1. Who or what is the antagonist in this story? What defeats the antagonist? Explain whether or not you believe that this shows a process that works in reality.
Racism (or “Jim Crow”) is the antagonist. This is what the heroines must overcome. The whites who show racist tendencies change by the end of the film when they come to understand that their African-American coworkers are valuable parts of the team. Racism is defeated by the need to get into space and by the courage of the “Colored” computers in challenging barriers to try to help the NASA team. This displays a process that has worked and continues to work at NASA, in the U.S. military, in business, in sports, and in many other areas. People working together for a common goal can lead to the end of prejudice. The question that whites in this film must answer is whether their racial prejudice is more important to them than getting a man into orbit. An example of team spirit triumphing over racial prejudice in sports is described in the movie Remember the Titans.
2. What or who are the “Hidden Figures” referred to in the title to this movie?
Shetterly cites two possibilities in her book Hidden Figures: One is the women, and especially the black women, whose contributions to America’s space effort went largely unrecognized until the movie was released. Another possibility is that the “Hidden Figures” are the mathematical figures that had to be uncovered in calculating trajectories and orbits for the astronauts.
3. Does this movie paint an accurate picture of racism in the Southern United States under Jim Crow? [or] What are some of the things about racism in the Southern U.S. under Jim Crow that this movie doesn’t show?
It’s not that the film is inaccurate, it’s simply that the story of the three black ladies who found jobs at NASA doesn’t lend itself to showing most of the terrible things that racists in the Southern U.S. did to black people: the daily humiliation, the beatings, the lynchings, etc. The movie doesn’t tell the story of the millions of people denied education and jobs because of the color of their skin.
4. What role does the scene with the policeman and the three protagonists play in the story? What does this tell you about the position of the black women in Virginia society in the late 1950s?
This scene foreshadows what happens in the film in terms of the attitude of many whites at NASA toward the black women with whom they work. It also serves as a reminder of the ever-present threat of force against black Americans inherent in Jim Crow, which continues to a lesser extent to this day.
5. [This question should be preceded by Question #1.] One view of human relations is that in our lives we are associated with different groups, called “tribes” in this formulation. There are involuntary tribes that we are born into, like families, clans, and countries. Then there are the tribes of affiliation which we join out of interest and belief. For example, Katherine Johnson could be said to belong to the following “tribes of affiliation:” mathematicians, the human computers, the NASA Space Task Group, mothers, church members, basket ball fans, etc. Analyze the conflict in this film in terms of this view of human relations.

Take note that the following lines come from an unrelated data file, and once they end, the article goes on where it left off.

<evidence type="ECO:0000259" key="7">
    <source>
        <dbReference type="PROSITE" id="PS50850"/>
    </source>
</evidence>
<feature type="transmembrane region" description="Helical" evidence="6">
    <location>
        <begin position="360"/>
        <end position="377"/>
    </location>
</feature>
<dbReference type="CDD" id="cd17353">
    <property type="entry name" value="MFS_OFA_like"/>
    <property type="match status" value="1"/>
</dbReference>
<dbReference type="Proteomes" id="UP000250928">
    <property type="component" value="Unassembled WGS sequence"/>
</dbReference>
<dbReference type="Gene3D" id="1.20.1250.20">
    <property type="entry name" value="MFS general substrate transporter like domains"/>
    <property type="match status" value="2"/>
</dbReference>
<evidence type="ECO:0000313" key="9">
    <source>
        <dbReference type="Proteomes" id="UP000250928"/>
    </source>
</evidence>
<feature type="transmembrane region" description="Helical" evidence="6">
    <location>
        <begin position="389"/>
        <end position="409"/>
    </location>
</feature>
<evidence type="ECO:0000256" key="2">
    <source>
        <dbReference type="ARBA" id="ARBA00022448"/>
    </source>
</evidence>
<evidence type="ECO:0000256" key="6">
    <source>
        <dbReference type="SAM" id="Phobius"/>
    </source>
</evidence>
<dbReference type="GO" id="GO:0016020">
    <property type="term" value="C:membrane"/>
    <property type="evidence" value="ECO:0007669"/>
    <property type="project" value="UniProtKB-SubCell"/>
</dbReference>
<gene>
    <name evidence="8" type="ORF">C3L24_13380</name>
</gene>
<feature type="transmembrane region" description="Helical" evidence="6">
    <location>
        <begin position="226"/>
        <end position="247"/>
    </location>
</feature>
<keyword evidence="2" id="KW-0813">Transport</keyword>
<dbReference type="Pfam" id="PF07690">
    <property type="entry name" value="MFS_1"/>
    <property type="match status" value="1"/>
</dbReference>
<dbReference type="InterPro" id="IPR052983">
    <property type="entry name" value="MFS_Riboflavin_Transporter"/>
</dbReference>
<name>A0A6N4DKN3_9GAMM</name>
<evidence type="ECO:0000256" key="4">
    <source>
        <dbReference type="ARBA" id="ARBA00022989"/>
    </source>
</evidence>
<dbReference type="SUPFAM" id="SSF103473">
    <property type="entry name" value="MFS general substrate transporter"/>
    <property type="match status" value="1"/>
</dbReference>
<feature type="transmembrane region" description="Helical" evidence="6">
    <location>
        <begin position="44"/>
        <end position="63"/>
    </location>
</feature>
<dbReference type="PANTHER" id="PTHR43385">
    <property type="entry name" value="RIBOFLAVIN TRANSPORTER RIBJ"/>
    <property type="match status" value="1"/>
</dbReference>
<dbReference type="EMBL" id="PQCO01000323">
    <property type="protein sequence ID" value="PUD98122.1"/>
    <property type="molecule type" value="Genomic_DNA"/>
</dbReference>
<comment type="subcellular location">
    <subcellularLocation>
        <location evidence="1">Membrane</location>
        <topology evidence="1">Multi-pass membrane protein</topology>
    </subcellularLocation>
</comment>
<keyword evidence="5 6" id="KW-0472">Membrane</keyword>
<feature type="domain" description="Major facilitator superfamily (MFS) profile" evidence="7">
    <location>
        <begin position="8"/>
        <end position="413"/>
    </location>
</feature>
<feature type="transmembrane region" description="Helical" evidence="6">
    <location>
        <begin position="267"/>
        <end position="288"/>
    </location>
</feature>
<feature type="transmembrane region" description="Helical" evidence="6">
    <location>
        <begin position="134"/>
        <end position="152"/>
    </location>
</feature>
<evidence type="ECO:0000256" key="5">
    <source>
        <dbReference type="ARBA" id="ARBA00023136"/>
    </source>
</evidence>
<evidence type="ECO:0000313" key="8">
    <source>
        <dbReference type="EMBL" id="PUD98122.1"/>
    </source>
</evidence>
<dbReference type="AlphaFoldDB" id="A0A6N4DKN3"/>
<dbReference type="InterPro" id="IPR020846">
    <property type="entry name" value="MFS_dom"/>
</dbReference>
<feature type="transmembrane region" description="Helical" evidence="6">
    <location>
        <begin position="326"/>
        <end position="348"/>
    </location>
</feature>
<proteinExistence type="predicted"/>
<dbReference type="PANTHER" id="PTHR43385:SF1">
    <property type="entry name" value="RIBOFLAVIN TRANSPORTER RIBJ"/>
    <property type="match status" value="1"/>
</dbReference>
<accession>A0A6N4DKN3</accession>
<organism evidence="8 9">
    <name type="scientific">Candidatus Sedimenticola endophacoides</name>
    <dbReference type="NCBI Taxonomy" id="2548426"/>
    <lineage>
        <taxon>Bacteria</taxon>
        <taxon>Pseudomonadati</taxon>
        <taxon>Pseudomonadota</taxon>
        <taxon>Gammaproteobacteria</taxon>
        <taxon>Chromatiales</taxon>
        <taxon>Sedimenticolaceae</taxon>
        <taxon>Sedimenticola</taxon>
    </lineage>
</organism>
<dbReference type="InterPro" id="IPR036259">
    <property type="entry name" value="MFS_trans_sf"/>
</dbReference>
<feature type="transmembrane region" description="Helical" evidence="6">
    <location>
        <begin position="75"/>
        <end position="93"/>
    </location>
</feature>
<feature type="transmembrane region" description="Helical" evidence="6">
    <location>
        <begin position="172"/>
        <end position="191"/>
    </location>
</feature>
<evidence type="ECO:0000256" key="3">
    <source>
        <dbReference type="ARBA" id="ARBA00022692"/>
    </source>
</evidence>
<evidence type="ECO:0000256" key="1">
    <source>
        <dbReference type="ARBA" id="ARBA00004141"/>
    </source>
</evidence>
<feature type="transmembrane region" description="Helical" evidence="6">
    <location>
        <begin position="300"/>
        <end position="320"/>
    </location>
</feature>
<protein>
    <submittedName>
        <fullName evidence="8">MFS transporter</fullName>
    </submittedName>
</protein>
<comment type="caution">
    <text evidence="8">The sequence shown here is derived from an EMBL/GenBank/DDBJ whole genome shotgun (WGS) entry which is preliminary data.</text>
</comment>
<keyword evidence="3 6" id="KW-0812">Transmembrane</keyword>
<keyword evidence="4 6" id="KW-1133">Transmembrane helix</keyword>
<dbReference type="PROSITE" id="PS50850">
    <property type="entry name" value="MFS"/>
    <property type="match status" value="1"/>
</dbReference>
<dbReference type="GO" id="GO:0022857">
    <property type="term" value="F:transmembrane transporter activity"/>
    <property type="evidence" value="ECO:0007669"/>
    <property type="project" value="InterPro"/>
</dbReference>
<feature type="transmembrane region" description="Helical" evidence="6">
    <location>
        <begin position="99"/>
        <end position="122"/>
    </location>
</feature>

Racism broke down because the voluntary “tribe” of the NASA workforce became more important than the societally assigned “tribe” of race. The concept of race and racial differences is a societal construct. To give an example, many people who are identified as African American have as many white ancestors as they do black ancestors. That means that many of their genes are, in fact, caucasian. So, why are they not classified that way?
Note: It’s a great exercise to ask students to identify the tribes to which they belong, both those assigned by tradition and society and those assumed voluntarily. Which are the most important?
6. Three characters in the film exhibit racist tendencies. Identify one of them, describe how their racism is shown, and what happens to their attitudes through the course of the film.
The characters who exhibit the most adherence to Jim Crow attitudes are the police officer shown at the beginning of the movie; Mrs. Mitchell, the Female Computers’ white supervisor, and Paul Stafford, the condescending white engineer in the Space Task Group. By the end of the film, each changes their attitudes: the policeman escorts the three protagonists to work; Mrs. Mitchell indicates her growing respect for Dorothy by addressing her as “Mrs. Vaughan,” and Paul Stafford reverses his resistance to Katherine’s presence and status, bringing her a cup of coffee.
7. Coffee serves as a symbol in this movie. What does it symbolize?
Professional respect and acceptance as a member of the NASA team.
8. What is the role of the romance between Katherine Johnson and the Army officer that she married in the story?
It shows that feminism is not just work related and that a man with the strength of character can appreciate and love a strong woman if he abandons stereotyped ways of viewing women. It is also an accurate portrayal of Mrs. Johnson’s second marriage and her second husband, Colonel Jim Johnson. My Remarkable Journey, pp. 140, 141, 207, 214 – 216.